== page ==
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Today’s Question is on children as witnesses: Why can’t my underage children be witnesses to my marriage?

For that we have to go to section 44 of the Marriage Act.

If the children are under the age of 18 years they cannot sign the marriage certificate because, a marriage may not be solemnised unless at least two persons are present at the ceremony who are, or appear to the person solemnising the marriage to be, over the age of 18 years.

These two are the persons who will sign the marriage certificates in their capacity as the witnesses to the marriage. When completing the marriage certificates, the witnesses to the marriage should record their names in full, including any middle names.

So, if they are over the age of 18 years, and acting as either of the two witnesses, they may sign the certificate in that capacity but not if under 18, and no additional signatures are permitted (not even on the back of the certificate.)

 

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2 Comments

  1. If a witness was 17 at the time and signed the married certificate on the ceremonial day. What will be the outcome?

    1. The Marriage Act 1961 requires only that the two witnesses be, or “appear to be over 18” to the Celebrant.
      There is also a requirement that the celebrant must be satisfied that a proposed marriage will be valid at all times prior to the conclusion of the marriage ceremony.

      The Guidelines to the Marriage Act reveal in section 5.8 WITNESSES state:
      Under section 44 of the Marriage Act, a marriage may not be solemnised unless at least two persons are present at the ceremony who are, or appear to the person solemnising the marriage to be, over the age of 18 years. These are the people who will sign the marriage certificates in their capacity as the witnesses to the marriage. When completing the marriage certificates the witnesses to the marriage should record their names in full, including any middle names.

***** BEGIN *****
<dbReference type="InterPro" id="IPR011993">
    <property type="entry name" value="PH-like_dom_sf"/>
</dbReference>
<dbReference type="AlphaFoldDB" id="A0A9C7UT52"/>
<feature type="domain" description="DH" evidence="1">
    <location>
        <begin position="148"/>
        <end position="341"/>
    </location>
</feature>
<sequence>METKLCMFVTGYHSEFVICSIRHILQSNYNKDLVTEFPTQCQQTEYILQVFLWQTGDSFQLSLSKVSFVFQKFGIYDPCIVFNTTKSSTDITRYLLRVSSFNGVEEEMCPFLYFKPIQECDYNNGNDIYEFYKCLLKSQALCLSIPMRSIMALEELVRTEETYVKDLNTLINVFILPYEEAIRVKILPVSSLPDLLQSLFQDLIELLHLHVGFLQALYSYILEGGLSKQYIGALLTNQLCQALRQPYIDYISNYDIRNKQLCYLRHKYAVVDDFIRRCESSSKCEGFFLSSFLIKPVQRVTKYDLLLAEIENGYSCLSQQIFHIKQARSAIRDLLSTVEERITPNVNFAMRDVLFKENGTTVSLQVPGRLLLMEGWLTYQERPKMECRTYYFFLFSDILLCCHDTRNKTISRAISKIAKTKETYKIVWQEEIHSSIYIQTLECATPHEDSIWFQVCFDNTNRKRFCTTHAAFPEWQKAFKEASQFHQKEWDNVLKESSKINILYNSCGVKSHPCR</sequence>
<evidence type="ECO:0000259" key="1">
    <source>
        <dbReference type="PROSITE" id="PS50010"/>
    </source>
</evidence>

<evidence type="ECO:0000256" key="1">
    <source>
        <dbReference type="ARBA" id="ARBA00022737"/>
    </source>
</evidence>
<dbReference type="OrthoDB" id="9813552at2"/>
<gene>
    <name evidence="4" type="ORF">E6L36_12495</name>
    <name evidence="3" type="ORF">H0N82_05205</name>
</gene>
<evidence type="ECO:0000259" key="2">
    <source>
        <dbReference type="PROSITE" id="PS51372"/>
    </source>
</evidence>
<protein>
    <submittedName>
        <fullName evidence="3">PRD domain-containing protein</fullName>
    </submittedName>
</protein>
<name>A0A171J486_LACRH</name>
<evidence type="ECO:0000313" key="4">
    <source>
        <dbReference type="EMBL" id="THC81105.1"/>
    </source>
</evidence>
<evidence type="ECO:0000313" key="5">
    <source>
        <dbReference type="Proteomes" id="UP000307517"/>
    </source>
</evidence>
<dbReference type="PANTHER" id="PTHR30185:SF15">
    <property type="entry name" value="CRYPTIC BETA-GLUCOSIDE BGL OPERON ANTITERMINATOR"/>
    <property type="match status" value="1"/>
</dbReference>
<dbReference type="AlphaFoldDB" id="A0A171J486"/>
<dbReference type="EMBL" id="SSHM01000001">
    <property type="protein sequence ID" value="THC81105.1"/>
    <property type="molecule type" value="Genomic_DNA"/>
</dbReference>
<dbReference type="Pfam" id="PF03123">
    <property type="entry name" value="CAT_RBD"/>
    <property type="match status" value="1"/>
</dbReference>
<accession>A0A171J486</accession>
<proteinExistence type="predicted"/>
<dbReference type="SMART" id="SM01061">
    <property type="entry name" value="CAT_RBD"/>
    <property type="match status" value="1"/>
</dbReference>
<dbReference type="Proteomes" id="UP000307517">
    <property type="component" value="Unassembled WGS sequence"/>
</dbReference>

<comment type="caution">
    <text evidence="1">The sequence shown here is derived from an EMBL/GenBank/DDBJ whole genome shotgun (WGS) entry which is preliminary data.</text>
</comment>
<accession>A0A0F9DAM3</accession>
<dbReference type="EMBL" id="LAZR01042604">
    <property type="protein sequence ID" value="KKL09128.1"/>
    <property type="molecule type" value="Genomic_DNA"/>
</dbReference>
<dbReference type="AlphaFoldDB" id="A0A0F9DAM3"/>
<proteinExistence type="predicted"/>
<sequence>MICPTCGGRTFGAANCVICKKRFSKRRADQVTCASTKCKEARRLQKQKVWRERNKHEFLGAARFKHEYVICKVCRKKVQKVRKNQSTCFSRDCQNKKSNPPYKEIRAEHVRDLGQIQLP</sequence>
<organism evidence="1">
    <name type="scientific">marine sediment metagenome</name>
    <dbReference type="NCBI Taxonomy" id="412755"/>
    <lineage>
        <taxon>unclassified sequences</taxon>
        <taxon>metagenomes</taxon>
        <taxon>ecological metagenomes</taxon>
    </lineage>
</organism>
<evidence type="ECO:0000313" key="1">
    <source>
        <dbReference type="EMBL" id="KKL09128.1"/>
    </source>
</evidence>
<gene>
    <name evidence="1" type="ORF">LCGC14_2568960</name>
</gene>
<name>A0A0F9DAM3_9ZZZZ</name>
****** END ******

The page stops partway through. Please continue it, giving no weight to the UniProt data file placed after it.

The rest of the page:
The object of requiring the attendance of witnesses is that their evidence will be available to establish the identity of the parties or to testify as to the circumstances in which the ceremony was performed. It is therefore best practice (but not a requirement of the Marriage Act) that the witnesses know the parties to the marriage. Arranging for the attendance of witnesses at the marriage ceremony is the responsibility of the parties to the marriage. The celebrant is not responsible for providing witnesses.

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      So the outcome is, barring any other issues, that the marriage was legally solemnised.
      If you are however planning a wedding and know the planned witness is under 18 years of age, you should find another witness or wait for the witness to come of age.

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